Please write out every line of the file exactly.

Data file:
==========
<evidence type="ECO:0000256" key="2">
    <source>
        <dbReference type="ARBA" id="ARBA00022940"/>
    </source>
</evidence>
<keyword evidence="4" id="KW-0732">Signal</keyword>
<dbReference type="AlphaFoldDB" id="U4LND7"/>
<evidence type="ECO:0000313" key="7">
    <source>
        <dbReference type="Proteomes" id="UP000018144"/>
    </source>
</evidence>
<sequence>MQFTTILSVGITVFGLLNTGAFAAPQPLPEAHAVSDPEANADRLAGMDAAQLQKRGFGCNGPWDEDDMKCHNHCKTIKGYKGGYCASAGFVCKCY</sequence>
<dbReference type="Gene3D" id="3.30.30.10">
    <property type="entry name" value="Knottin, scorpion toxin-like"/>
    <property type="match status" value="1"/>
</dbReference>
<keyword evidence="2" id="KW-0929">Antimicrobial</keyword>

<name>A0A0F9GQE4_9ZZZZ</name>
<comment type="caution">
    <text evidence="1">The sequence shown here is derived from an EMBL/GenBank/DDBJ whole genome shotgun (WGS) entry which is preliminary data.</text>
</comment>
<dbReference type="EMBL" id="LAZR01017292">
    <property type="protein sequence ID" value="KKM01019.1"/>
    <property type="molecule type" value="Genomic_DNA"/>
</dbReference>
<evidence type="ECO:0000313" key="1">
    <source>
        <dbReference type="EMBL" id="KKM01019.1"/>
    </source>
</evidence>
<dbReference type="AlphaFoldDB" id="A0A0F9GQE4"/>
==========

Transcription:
<evidence type="ECO:0000256" key="2">
    <source>
        <dbReference type="ARBA" id="ARBA00022940"/>
    </source>
</evidence>
<keyword evidence="4" id="KW-0732">Signal</keyword>
<dbReference type="AlphaFoldDB" id="U4LND7"/>
<evidence type="ECO:0000313" key="7">
    <source>
        <dbReference type="Proteomes" id="UP000018144"/>
    </source>
</evidence>
<sequence>MQFTTILSVGITVFGLLNTGAFAAPQPLPEAHAVSDPEANADRLAGMDAAQLQKRGFGCNGPWDEDDMKCHNHCKTIKGYKGGYCASAGFVCKCY</sequence>
<dbReference type="Gene3D" id="3.30.30.10">
    <property type="entry name" value="Knottin, scorpion toxin-like"/>
    <property type="match status" value="1"/>
</dbReference>
<keyword evidence="2" id="KW-0929">Antimicrobial</keyword>

<name>A0A0F9GQE4_9ZZZZ</name>
<comment type="caution">
    <text evidence="1">The sequence shown here is derived from an EMBL/GenBank/DDBJ whole genome shotgun (WGS) entry which is preliminary data.</text>
</comment>
<dbReference type="EMBL" id="LAZR01017292">
    <property type="protein sequence ID" value="KKM01019.1"/>
    <property type="molecule type" value="Genomic_DNA"/>
</dbReference>
<evidence type="ECO:0000313" key="1">
    <source>
        <dbReference type="EMBL" id="KKM01019.1"/>
    </source>
</evidence>
<dbReference type="AlphaFoldDB" id="A0A0F9GQE4"/>